3rd Sunday of Lent
Fr. Mark Gatto
Preached: March 20, 2022
Funny story that I have heard before. A couple has two mischievous boys, ages 8 and 10, who were always into trouble, both at home and around town. The mother of the boys heard that a local priest had been successful in disciplining children, so she asked if he would speak with her two boys. The priest agreed and asked to see them individually.
The 8 year old went first, in the morning. The older boy was to see the priest in the afternoon. The priest, a huge man with a booming voice, sat the younger boy down and asked him sternly, “Where is God?”
The boy’s mouth dropped open, but he made no response. The priest repeated the question, “Where is God?” Again, the boy made no attempt to answer. So, the priest raised his voice some more and shook his finger in the boy’s face and bellowed, “Where is God?”
The boy screamed and bolted from the room. He ran home and dove into his closet, slamming the door behind him. When his brother found him in the closet, he asked “What happened?” The younger brother, gasping for breath, replied, “We are in real Big trouble this time! God is missing, and they think we did it!
Where is God???
Our basic Catholic catechism would say, “God is everywhere.” For God is infinite spirit, not something in the universe, rather God embraces the entire universe. So, we can say that God is everywhere.
But, people are more likely asking a slightly different question. Where can I find God?
What advice or suggestion would you give someone who was asking, where can I find God?
We just heard the story of Moses encountering God in the burning bush. God calls him closer but tells him to remove his sandals from his feet for he was standing on holy ground. He experienced the transcendence of God, that he was on holy ground, this required that he show deep reverence. When Moses asks God by what name he is called, God’s response is “I am who I am.” God has no name since God is beyond our control, remains a mystery to us. Where do we experience holy ground, where do we experience the holy one calling us to deep reverence?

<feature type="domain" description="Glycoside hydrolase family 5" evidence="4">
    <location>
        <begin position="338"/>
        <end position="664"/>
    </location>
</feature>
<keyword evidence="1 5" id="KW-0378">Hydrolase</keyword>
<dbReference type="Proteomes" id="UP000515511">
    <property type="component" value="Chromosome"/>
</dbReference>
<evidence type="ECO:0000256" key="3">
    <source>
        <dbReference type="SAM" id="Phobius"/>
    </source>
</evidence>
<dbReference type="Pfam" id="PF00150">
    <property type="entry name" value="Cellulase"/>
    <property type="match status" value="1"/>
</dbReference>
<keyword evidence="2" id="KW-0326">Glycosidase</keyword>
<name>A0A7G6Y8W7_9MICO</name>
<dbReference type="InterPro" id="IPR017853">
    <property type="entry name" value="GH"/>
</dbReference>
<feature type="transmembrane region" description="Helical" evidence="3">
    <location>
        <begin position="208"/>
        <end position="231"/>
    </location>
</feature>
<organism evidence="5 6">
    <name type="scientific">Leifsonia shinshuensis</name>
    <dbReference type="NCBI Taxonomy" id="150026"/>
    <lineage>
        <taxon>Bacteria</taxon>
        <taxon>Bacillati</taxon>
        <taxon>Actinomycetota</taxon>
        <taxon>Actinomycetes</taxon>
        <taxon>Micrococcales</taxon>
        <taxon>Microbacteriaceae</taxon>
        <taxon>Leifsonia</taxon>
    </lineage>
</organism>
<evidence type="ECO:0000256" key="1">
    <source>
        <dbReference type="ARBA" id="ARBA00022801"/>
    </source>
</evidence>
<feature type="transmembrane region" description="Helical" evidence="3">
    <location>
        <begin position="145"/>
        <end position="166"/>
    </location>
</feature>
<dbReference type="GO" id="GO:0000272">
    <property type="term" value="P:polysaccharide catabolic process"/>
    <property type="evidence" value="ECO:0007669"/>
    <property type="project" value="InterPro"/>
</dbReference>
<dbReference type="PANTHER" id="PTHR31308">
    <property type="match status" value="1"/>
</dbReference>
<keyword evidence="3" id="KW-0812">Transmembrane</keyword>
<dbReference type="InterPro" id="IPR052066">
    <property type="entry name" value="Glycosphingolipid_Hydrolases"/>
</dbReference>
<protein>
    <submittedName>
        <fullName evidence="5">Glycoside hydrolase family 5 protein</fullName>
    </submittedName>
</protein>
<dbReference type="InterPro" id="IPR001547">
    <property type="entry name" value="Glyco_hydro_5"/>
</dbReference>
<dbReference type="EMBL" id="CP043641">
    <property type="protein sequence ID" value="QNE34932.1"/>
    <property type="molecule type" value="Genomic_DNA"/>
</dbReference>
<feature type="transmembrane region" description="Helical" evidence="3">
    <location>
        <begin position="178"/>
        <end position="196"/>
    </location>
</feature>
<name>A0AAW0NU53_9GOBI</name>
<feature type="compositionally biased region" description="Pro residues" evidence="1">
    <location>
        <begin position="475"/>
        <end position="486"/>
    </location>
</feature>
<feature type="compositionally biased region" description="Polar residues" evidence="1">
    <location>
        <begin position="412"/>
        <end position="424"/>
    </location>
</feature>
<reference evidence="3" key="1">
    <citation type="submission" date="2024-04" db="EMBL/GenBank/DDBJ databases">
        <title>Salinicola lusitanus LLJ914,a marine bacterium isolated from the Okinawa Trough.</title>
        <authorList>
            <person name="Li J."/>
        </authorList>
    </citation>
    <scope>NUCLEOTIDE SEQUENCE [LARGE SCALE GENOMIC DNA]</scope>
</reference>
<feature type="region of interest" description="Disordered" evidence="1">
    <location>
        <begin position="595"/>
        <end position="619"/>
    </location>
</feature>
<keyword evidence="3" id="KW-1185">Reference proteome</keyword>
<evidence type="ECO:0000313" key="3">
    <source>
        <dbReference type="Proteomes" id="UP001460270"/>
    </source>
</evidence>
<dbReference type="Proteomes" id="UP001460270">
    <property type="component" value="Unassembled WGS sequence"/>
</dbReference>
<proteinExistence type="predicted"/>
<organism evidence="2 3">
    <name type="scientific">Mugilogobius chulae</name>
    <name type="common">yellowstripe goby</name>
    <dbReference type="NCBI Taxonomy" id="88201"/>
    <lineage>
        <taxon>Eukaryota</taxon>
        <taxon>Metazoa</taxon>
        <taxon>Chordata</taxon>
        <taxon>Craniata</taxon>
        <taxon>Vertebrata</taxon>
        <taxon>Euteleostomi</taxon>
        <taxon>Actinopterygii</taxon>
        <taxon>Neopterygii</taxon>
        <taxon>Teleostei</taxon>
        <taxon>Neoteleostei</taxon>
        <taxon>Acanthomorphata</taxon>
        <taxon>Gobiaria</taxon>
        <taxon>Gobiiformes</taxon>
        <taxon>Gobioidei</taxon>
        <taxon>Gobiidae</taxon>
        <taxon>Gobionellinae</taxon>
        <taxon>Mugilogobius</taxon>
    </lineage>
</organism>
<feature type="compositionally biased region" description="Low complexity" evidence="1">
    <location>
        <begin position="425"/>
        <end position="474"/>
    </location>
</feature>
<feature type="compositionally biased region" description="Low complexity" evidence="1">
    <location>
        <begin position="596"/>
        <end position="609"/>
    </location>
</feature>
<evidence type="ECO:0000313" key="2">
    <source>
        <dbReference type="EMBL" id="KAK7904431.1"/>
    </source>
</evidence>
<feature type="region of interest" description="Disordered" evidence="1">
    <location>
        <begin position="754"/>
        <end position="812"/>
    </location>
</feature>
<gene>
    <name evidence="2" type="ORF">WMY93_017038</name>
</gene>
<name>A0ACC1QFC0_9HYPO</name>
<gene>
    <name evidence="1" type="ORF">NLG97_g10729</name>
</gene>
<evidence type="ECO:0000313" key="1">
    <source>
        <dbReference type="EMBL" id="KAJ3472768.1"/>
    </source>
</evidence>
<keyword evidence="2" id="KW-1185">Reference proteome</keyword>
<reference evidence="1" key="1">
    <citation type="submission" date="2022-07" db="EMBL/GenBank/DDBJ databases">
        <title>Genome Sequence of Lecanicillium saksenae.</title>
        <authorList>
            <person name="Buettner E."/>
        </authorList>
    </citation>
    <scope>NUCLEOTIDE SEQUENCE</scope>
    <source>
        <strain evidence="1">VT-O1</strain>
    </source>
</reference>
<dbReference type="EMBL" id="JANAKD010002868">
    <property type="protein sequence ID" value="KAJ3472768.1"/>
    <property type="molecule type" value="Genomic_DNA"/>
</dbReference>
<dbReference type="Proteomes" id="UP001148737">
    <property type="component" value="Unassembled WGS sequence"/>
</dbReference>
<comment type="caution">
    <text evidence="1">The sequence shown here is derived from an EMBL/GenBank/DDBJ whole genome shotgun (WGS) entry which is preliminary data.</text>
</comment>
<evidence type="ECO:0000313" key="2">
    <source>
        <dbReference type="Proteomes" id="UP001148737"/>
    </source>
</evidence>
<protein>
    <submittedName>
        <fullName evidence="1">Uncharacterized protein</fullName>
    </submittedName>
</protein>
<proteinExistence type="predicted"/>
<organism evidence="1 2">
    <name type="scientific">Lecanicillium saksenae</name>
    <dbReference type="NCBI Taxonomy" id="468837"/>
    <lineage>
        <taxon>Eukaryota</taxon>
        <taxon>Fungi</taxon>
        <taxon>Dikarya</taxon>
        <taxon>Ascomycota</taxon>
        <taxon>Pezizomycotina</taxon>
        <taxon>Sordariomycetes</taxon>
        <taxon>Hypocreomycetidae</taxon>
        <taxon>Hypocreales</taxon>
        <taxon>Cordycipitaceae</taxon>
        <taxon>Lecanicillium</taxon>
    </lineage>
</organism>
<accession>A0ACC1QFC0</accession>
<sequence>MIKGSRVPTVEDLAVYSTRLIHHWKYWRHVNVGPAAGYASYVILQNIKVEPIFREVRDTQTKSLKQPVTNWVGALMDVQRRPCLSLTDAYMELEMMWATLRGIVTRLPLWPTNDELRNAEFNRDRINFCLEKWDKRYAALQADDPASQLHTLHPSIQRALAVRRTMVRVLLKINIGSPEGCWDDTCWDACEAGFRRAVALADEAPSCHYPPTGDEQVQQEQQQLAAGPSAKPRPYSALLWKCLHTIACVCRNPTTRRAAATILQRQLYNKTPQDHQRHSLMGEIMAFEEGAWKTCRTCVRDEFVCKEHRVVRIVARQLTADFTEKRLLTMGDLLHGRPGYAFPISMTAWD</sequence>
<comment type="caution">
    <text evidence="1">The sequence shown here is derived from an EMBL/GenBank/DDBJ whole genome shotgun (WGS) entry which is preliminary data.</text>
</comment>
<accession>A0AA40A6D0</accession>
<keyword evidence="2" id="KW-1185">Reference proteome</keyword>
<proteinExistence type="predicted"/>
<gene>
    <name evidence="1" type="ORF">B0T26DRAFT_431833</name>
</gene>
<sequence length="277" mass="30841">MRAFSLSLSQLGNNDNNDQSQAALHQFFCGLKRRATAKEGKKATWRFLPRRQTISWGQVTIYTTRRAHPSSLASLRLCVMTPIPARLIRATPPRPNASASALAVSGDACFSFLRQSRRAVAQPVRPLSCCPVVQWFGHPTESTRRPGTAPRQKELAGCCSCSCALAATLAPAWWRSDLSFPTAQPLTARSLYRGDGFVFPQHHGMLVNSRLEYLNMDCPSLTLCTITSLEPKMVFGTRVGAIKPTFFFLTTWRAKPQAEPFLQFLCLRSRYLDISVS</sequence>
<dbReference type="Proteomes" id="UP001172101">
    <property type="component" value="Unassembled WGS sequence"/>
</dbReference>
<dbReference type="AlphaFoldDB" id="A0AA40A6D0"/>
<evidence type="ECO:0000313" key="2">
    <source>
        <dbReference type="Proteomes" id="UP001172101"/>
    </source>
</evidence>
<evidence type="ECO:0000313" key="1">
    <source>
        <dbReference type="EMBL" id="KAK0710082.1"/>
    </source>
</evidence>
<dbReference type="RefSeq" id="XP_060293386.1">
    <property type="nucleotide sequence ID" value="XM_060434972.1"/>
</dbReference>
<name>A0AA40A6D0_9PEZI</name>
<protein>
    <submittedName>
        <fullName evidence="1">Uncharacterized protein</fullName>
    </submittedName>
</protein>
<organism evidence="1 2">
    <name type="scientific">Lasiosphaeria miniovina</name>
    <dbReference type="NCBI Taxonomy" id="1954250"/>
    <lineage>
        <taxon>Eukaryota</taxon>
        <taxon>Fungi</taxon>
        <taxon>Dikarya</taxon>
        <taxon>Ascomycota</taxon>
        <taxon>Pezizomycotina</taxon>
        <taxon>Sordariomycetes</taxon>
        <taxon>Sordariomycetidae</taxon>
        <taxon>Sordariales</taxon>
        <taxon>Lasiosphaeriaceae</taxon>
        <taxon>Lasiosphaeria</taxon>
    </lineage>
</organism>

In the Incarnation, God took on flesh and blood, came as one of us. In Jesus, it is revealed that each human being is holy ground. If we are to find God, we need to be able to recognize the image of God through our fellow human beings. It is for this reason that St. John Paul II in an encyclical once defined Christianity in this way, “Christianity is an attitude of amazement at the dignity of the human being.” Jesus reveals the deep mystery and dignity of the human being.
In the Gospel today, a crowd comes to Jesus and are wondering about a group of Galileans who were killed in a brutal way by Pilate and about another group who died when the Tower of Siloam fell on them. Jesus is clear that they were not any worse than others, not greater sinners than the others.
Our human tendency is to see God as a God of vengeance, wanting to punish human beings, ready to condemn. When bad things happen in this life we wonder if it is punishment from God, if we deserved some bad thing that happened to us. Jesus rejects this as a false vision of God.
When bad things happen to us or others, we do not see that as punishment from God. God does not desire to punish, to condemn, to harm us. God is like the gardener who asks for more time, wants to work on the ground to help the tree to produce fruit. It is the merciful patience of God.
Moses took his sandals off at the burning bush, for he was on holy ground. We should symbolically take our shoes off in the presence of one another, for in the presence of another human being, we are on holy ground. We should treat each human being as holy, with care and reverence. Including yourself. Fundamental to our Christian faith is the dignity of the human being. This approach should guide how we see everything in our life, including our politics, our economic views, our way of seeing all that is happening in our society and world.
If we truly saw the dignity of each human being, if we treated each human being as holy ground, how would we see the following issues today? Capital Punishment, our prison systems, abortion, what type of economy we promote, poverty. As we watch what is happening in the Ukraine, the refugees, those facing bombs and violence, does this reflect the dignity of human beings, does it see them as holy ground?
Where is God? God is everywhere. Where will I find God? Only when I recognize that I am on holy ground before each human being I face.
Before each person you encounter, you should hear God speaking to you, “remove your sandals from your feet, for you are on holy ground.” We will only find God if we are able to recognize holy ground before our fellow human beings.